Seeds germinating in bag

 

If you are importing amendments or soil into your yard it is unreasonable to expect them to be weed free.  A wise gardener with an established bed of perennials will hold their breath for two weeks after they have top dressed a lawn or filled their garden. There would be a daily weed patrol, sometimes even at night with a miner’s helmet. This gardener will know to nick out any unwanted growth immediately.

This gardener will also know that even perfect diligence can miss one…there under the Hosta leaf is that bit of green gout that has now grown into the plant.  Now the poor guy will either have to pull the weed for the rest of his life or get rid of the Hosta. If he is a nice gardener he will not gift this plant to a friend.

If you do not think this is important than the point of this article is to get you to see.  In fairness you may not have had to deal with Bishop’s Weed, Mare’s Tail or Creeping Charlie before, your naivete is pardoned but be warned.  It is not even possible to rationalize the cost of an infestation, how long the sentence is in hours or the cost in plants.  

The ideal way to make using soil for top dressing and amending garden beds safe is to create a “soil nursery” garden or an annual bed. The logic of this is simple.  Monitor the soil for a year before using it in an established garden.  Use this garden for gifted plants like split Hostas and Irises etc. These gifts can prove very expensive if they have weeds growing in them.

Practicalities.  A bag of dirt (a yard) would create a garden 15’ by 3’ x 6” deep.  You could fill about 17 four foot window boxes. The following spring you can use this soil to top dress lawns or add to established gardens.  Get a new bag of dirt and replenish your “soil nursery”.  On small city lots this is hardly feasible but you could work through a half yard of soil and buy 10 smaller bags.  

Many people will buy baskets and at the end of the year throw them out with the dirt still in them.  Why not dump them on the lawn and rake it in. The soil has no best before date after all and every little bit helps.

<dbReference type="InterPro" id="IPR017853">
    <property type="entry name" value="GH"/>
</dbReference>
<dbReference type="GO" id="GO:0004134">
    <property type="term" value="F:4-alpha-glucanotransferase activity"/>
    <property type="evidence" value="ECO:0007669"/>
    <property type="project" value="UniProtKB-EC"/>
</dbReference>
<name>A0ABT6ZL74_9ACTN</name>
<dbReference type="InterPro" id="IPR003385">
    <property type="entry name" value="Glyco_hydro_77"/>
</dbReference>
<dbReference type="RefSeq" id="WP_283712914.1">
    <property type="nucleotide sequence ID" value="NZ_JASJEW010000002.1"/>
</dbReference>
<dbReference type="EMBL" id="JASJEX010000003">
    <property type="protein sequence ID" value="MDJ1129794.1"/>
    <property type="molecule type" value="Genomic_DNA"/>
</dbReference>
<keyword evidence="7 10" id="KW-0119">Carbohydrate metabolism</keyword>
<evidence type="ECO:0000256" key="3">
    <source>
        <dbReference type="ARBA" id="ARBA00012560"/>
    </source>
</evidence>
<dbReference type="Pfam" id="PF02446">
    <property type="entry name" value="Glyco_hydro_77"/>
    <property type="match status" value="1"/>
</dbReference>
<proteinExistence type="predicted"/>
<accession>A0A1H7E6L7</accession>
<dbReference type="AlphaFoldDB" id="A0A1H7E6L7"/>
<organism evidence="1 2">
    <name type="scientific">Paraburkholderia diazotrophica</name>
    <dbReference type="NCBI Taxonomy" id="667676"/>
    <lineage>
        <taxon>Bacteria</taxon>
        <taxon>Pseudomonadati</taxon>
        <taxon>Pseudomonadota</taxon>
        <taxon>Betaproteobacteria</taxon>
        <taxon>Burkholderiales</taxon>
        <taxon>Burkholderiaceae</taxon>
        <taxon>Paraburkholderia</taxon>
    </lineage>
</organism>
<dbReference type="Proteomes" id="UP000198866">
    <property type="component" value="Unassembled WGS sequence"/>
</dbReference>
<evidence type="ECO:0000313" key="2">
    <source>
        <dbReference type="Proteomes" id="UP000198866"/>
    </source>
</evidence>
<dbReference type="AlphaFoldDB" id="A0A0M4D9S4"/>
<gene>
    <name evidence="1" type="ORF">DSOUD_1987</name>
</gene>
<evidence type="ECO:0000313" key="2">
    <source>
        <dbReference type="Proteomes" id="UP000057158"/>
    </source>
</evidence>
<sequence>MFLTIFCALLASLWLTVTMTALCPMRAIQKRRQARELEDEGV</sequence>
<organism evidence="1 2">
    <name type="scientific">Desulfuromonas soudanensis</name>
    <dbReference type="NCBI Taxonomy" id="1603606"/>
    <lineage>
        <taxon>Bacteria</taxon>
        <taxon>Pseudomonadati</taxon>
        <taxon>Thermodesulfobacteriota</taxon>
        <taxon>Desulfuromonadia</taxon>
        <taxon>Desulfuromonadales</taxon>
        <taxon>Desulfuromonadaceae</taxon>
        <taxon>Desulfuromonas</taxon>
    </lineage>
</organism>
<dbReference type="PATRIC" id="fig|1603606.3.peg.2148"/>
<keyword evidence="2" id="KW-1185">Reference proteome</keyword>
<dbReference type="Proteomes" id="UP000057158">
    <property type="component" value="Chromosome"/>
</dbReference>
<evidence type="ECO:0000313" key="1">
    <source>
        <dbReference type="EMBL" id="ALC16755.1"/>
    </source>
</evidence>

Pause before reacting to your garden. Spring is crazy explosive and full of energy but you are the parent of that two year old, you do not have to have the same energy. Just enjoy it.  

Why exactly are you buying dirt and do you really need it?  I have been consulting for years and it amazes me how people in the spring do too much and do not understand garden techniques, think “helicopter parenting”. Garden tips are not difficult and by becoming gardener you ironically become more relaxed.

 

Some Useless Info

 

Bagged dirt is amended dirt. It is not magical. Consider amending your own. This could save time. If your dirt is clay sand is needed.

Bagged dirt is good dirt and is more consistent, it is not a “pig in a poke”.  If you order from another local supplier look into what he has to offer and talk with people.

Cheap top dirt?  You get what you pay for.

Part of the unseen costs of the large bags is it takes longer to shovel out.  It takes a solid hour to unpack a bag using muscles you never knew you had. (use a shorter spade) To unload a truck would take 20 minutes, to pick up from drive and clean up 35 minutes. (all using muscles that are practiced)

See point above. Price in a massage therapist if you do not shovel often.

Returning the bag to supplier takes time and makes a mess in your car.

Consider that about 17 bags (2 cu feet) has the same volume of soil.  Price out getting these delivered and do a cost comparison. (The large bags we unpack generally have more than a yard for those who are doing the math) (the same thinking about weeds is needed for any soil)

For some reason I think of Fanny Mae and how she changed recipes by defining a pinch and dash, changing them to teaspoons and cups.  Here are some conversions for you.

A bag will top dress a lawn 40’ by 20’

There are 11 wheelbarrow loads in a bag (4 cu ft barrow two thirds full)) (plus 3 shovel loads)

It takes 55 minutes to unpack and move 180’

the last three barrow loads are the most difficult on one’s back.  Consider throwing a child to the bottom with a bucket to niggle out corners.

…and yes I know how many spade fulls of dirt there are.  How many do you think?

 


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